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Michigan ban on affirmative action upheld by US Supreme Court [Read the Judgment]

Ritu Dutta
23 April 2014 9:27 AM GMT
Michigan ban on affirmative action upheld by US Supreme Court [Read the Judgment]
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What came as a blow to the 1960s civil rights movement-era system of race-based preferences in admissions is the latest verdict by the US Supreme Court, which has upheld a voter-approved ban on racial preferences in university admissions in the US state of Michigan. The Court, in a 6-2 ruling, while upholding Michigan's ban on using race as a reason in college admissions said voters had the right to forbid public universities from taking race into account in admissions decisions. The justices said that it was wrong on the part of lower federal court to set aside the change as discriminatory. The Court in this case had to determine whether an amendment to the Constitution of the State of Michigan, approved and enacted by its voters, was invalid under the Equal Protection Clause of the Fourteenth Amendment to the Constitution of the United States.

Justice Anthony Kennedy in the majority opinion in the case of Schuette v Coalition to Defend Affirmative Action wrote that this case was not about how the debate about racial preferences should be resolved, but it was about who may resolve it. He stated that the courts might not disempower the voters from choosing which path to follow. The contention made by civil rights groups that Michigan's constitutional amendment — Proposal 2, sanctioned by voters in 2006 — prohibiting college admissions decisions based on race imposed burdens on racial minorities in violation of the U.S. Constitution's equal protection guarantee, was rejected by the justices. Kennedy, along with Chief Justice John Roberts and Justice Samuel Alito, said that an appeals court that threw out the law did not have the right to do so. Justices Sonia Sotomayor and Ruth Bader Ginsburg were the two liberal members of the court who gave dissenting votes. According to Sotomayor the court damaged its own precedents, which state that the majority cannot suppress minorities' right to participate in the political process.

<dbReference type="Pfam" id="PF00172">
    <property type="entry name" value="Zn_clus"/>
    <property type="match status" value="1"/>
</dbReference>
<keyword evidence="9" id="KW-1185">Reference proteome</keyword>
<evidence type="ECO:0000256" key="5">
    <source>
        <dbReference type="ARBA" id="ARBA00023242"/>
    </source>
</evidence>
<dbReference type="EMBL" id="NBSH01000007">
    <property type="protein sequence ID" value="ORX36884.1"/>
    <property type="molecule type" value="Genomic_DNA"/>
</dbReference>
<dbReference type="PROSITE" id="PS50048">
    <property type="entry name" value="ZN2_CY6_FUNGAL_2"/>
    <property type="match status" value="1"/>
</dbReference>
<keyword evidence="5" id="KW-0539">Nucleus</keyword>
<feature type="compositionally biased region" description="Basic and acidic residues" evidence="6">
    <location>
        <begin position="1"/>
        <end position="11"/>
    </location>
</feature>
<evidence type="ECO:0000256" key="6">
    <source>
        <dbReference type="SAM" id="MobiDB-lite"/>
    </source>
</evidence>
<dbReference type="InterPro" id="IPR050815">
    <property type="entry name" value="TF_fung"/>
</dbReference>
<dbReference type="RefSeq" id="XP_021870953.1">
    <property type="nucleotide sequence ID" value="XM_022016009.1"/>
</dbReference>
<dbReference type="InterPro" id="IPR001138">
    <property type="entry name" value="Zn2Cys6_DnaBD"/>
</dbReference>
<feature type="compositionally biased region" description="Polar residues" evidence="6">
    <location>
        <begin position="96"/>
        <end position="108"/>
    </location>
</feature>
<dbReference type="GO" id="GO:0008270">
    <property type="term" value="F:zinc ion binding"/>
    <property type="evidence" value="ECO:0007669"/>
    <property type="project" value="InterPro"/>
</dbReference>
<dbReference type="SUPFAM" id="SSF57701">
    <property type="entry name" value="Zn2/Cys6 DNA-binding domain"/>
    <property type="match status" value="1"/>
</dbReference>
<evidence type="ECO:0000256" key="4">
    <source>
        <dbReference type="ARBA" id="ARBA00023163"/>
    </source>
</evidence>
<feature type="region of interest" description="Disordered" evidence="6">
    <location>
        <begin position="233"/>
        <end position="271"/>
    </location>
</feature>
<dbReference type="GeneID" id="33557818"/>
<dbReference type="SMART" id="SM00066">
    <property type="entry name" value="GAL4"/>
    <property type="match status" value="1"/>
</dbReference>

A separate opinion was written by Justice Antonin Scalia, joined by Justice Clarence Thomas, in which he said that challenges to laws that rest on equal protection claims must show that the law reflects a discriminatory purpose. He said that the Michigan law did not. The only member of the liberal wing of the court to join the majority was Justice Stephen Breyer, who wrote that the ban was constitutional because the prohibition gave voters, rather the university officials, the right to decide whether to adopt race-conscious admissions policies. Recusing herself was Justice Elena Kagan, who had worked on the case when she was solicitor general. According to a statement released by the American Civil Liberties Union, Kevin Gaines, an African-American studies professor at the University of Michigan and one of the Plaintiffs contending for the removal of the ban, was disappointed at the decision. Also criticizing the decision was Mark Rosenbaum, a lawyer for the ACLU who contended against the ban in the case.

In 2003 the Court reviewed the constitutionality of two admissions systems at the University of Michigan, one for its undergraduate class and one for its law school. The undergraduate admissions plan was addressed in Gratz v. Bollinger, 539 U. S. 244. The law school admission plan was addressed in Grutter v. Bollinger, 539 U. S. 306. Each admissions process allowed the clear consideration of an applicant's race. In 2006, voters passed a constitutional amendment that barred the state from discriminating against or granting preferential treatment for any individual or group on the basis of race, sex, color, ethnicity, or national origin. A group called the Coalition to Defend Affirmative Action, Integration and Immigrant Rights and Fight for Equality By Any Means Necessary challenged the 2006 constitutional amendment. The contention of the group and other associated Plaintiffs was that it refused minority students the chance to propose to the universities' governors a system of race-based preferences needed to admit substantial numbers of minority students.

Read the Judgment


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